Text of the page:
High quality and abundant oil has obfuscated the difference between wants and needs. At a Walmart or a Safeway, young people today see quilted bathroom tissue, pork chops, colorful shoes, dental floss, and avocados as a natural smorgasbord, without internalizing the complex energy/trade chain that put them there. …

As a thought experiment, the next time you go to your nearest box store, look at the gazillion products on display. Try to imagine where they come from, where their parts come from, and how that supply chain might change when new oil production fails to match decline rates of older wells. While you are there, you might notice how many of the myriad products improve yours or your friends’ lives, and how many do not.

It’s a long post in full, but well worth reading, if you’ve heard anything at all about Peak Oil.

NOT impressed with OS X

And no, this has nothing to do with my emotional state, or where I do or do not want to be.

After seven work days with OS X, I say: What’s the big deal, other than another brilliant marketing job by Steve Jobs?

Here, I’ve had problems with both Quark 6.5 and Photoshop CS2.

Sometimes on Quark, if I’ve done an Apple-A/Select All on text, and changed tracking, etc., and then need to make further changes, Quark doesn’t want to do anything unless I first save.

Photoshop? Pics seem slow to open, compared to Photoshop 7 on Mac OS 9.2, my reference point. Commands also seem slow.

If it were just Quark, with its quirks, doing this, I’d say it was a Quark problem.

But, two programs, and two of the “creative” programs that are supposed to run so well on Macs vs. PCs? Nope, that’s an OS problem, not a program problem.

Plus, I was trying to find a file, a Word doc, by body copy content. The search parameters are different, and I don’t know if the server here automatically indexes or not. (Up at Today, I couldn’t search docs on the server by body copy content because it wasn’t set to auto-index.) Well, here, after I launched the search, I wasn’t given an error message to that effect (the server here is on OS 9, while we work on OS X), and so I expected a result or results to be spit out soon enough.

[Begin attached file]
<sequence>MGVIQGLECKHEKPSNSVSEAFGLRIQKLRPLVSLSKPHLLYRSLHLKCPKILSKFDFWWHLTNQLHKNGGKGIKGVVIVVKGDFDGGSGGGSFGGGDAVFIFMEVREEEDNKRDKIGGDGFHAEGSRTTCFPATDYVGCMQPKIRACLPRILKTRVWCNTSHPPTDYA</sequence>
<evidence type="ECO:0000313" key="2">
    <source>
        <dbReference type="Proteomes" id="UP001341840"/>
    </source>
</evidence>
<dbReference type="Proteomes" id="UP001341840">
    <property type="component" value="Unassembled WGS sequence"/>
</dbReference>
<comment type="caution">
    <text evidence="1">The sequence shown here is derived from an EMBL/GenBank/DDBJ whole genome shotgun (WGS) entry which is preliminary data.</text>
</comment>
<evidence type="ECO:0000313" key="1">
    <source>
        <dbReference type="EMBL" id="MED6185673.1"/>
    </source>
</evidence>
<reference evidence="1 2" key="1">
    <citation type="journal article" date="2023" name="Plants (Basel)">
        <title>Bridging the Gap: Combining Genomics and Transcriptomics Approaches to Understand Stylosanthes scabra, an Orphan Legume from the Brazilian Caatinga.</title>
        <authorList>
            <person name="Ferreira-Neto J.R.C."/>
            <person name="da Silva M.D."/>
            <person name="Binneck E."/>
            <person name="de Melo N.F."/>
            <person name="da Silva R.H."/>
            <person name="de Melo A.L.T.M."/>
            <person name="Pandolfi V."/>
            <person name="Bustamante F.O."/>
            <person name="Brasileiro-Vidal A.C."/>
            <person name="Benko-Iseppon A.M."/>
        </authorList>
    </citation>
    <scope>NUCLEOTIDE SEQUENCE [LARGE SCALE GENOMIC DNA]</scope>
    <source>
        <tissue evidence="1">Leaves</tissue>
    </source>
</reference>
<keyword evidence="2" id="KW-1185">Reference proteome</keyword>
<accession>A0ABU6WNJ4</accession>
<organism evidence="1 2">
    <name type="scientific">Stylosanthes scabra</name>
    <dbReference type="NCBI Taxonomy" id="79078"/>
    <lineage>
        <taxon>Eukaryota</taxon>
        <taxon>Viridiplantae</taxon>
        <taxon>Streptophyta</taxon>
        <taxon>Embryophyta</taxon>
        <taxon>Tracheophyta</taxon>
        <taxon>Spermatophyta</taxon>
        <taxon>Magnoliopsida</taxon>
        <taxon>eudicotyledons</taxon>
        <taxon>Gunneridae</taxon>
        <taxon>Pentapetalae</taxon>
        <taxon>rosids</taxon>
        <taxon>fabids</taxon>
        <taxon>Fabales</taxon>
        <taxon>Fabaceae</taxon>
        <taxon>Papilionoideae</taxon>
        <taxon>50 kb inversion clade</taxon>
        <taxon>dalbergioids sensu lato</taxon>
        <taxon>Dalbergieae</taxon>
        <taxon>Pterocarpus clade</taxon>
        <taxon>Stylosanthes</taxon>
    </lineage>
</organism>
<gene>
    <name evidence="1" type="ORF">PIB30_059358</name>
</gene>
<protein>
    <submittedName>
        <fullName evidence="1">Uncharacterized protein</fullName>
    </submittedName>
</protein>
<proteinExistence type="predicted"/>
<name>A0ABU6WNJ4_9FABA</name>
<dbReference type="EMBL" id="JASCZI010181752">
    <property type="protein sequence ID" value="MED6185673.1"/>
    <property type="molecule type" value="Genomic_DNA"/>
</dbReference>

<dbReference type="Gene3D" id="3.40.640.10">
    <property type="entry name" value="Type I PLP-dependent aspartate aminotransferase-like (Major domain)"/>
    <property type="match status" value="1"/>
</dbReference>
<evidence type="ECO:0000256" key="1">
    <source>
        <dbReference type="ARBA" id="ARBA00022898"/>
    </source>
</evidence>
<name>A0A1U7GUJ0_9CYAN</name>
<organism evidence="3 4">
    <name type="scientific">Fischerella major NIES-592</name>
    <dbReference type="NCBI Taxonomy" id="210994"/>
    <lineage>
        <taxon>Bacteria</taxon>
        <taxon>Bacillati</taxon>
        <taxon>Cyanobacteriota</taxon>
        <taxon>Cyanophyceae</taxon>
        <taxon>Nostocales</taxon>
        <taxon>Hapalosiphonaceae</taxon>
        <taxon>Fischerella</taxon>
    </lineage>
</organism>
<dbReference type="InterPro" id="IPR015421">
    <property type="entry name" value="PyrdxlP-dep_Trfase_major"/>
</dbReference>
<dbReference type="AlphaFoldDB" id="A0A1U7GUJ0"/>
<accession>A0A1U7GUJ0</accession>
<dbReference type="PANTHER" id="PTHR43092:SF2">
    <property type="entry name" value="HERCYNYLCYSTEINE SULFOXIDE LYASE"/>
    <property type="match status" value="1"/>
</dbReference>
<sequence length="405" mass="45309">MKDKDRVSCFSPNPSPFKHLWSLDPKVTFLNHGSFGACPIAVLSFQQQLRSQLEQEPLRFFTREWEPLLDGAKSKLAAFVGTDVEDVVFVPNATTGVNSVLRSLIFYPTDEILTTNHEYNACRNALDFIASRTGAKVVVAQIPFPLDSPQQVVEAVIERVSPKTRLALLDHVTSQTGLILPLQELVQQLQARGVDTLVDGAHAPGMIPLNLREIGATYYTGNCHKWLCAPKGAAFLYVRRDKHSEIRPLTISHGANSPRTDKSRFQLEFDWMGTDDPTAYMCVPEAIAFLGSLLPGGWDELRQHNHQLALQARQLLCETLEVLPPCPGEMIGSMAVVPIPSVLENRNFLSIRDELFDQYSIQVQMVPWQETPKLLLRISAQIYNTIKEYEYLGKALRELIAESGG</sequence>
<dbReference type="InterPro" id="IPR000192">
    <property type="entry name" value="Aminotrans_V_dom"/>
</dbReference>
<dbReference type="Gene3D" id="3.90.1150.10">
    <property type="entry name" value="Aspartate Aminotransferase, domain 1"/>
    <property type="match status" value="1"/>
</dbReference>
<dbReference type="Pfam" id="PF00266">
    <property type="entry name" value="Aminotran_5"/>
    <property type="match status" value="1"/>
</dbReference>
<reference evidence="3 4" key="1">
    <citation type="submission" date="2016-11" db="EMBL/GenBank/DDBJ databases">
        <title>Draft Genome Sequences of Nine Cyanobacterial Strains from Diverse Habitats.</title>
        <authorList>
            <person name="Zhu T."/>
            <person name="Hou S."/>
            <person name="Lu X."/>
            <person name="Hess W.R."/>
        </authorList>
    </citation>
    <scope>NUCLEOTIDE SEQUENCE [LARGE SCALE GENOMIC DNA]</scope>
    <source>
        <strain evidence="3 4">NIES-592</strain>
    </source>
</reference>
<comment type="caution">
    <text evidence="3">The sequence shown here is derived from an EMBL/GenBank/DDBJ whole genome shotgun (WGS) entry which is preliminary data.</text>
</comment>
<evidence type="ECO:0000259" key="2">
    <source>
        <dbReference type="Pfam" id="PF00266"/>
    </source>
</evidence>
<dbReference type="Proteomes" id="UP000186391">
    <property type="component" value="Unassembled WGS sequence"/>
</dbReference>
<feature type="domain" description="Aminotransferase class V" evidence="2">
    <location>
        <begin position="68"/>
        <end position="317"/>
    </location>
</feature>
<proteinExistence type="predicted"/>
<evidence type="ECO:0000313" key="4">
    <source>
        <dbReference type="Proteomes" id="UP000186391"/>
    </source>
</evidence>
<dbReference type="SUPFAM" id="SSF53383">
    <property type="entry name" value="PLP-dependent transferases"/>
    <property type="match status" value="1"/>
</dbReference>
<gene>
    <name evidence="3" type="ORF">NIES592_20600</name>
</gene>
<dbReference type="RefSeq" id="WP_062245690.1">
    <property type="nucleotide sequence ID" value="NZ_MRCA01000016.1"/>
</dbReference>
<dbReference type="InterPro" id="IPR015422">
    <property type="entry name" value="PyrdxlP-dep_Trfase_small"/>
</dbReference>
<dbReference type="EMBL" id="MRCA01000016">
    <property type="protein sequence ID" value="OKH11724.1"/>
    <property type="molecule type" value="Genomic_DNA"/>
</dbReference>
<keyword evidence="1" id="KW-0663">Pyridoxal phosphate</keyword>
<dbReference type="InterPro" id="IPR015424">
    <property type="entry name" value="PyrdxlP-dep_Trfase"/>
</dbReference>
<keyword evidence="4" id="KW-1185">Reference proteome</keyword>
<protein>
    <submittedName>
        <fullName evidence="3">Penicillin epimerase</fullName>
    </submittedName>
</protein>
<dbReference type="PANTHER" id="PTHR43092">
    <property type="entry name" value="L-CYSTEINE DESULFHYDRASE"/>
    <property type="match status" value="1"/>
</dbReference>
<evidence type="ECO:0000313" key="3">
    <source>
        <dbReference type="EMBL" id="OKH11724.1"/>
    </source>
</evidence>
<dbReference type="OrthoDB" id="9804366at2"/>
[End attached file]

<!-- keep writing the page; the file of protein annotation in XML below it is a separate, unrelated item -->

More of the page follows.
Wrong. Ninety minutes later, my computer is still spinning search wheels.

Is Microslob still behind Mac in some ways? Yes, no doubt about it.

But, has the gap closed in the last few years? Absolutely.

On the Windows side, the “jump” from 2000 to XP was significantly more, IMO, than the Mac jump from OS 9 to OS X. Again, mark Steve Jobs as master salesman and spinmeister first, true innovator second. The iPhone and Apple TV should show that to anybody.

Lancaster wayyyy off the News’ radar screen

So much for the hope that Kathy Goolsby might actually be given, or find, the time, to follow up on the Smith Bros. and other things at Lancaster ISD, soon to become known as WH-West, perhaps.

Tanya Kersh working for Alan Steele … clawing out of the LHS principals’ box?

Never heard before of an assistant principal at a school making a move like that. I guess working for Alan may give her a layer of "insulation" from both Randall and Lewis?

January 22, 2007

Astrological signs predict accident rates??? Puhleeze

I’m sure a study like this is too stupid to even waste the time refuting, with selecting perception/cherry-picking evidence, etc.

To think I could have been a Latin teacher at LHS

Supposedly, Lancaster High is in need of one or two such critters. Well, my undergrad major is classical languages, so, though noncertified as a teacher, I could meet the academic qualifications nemo problema.

And, to think of what imprecations against Lewis or district stupidity I could have taught those high school minds. You would have loved personally trying to deny a recommendation to hire me, Larry.

Illegitimi non carborundum, baby.

January 21, 2007

“Life’s one big long barter”

So says a friend of mine:

Life's one big long barter, as far as I can tell. Things are forever
changing, including us, so it's prioritize and then re-prioritize, over and over and over again!

Calling bullshit on one item of cowboy mythology

In a federal appeals court ruling upholding the standing and enforceability of a 1949 Texas law banning the slaughter of horses for sale for food, Judge Fortunato Benavides said:
“The lone cowboy riding his horse on a Texas trail is a cinematic icon. Not once in memory did the cowboy eat his horse”

Judge, your memory is awfully underinformed, you’ve read too many dime novels or something.

Cowboys and other westerners might view eating one’s horse as a last resort, but horses did get eaten if people were hungry enough, in dire enough straits, and the horse was about to get to “downer” point anyway.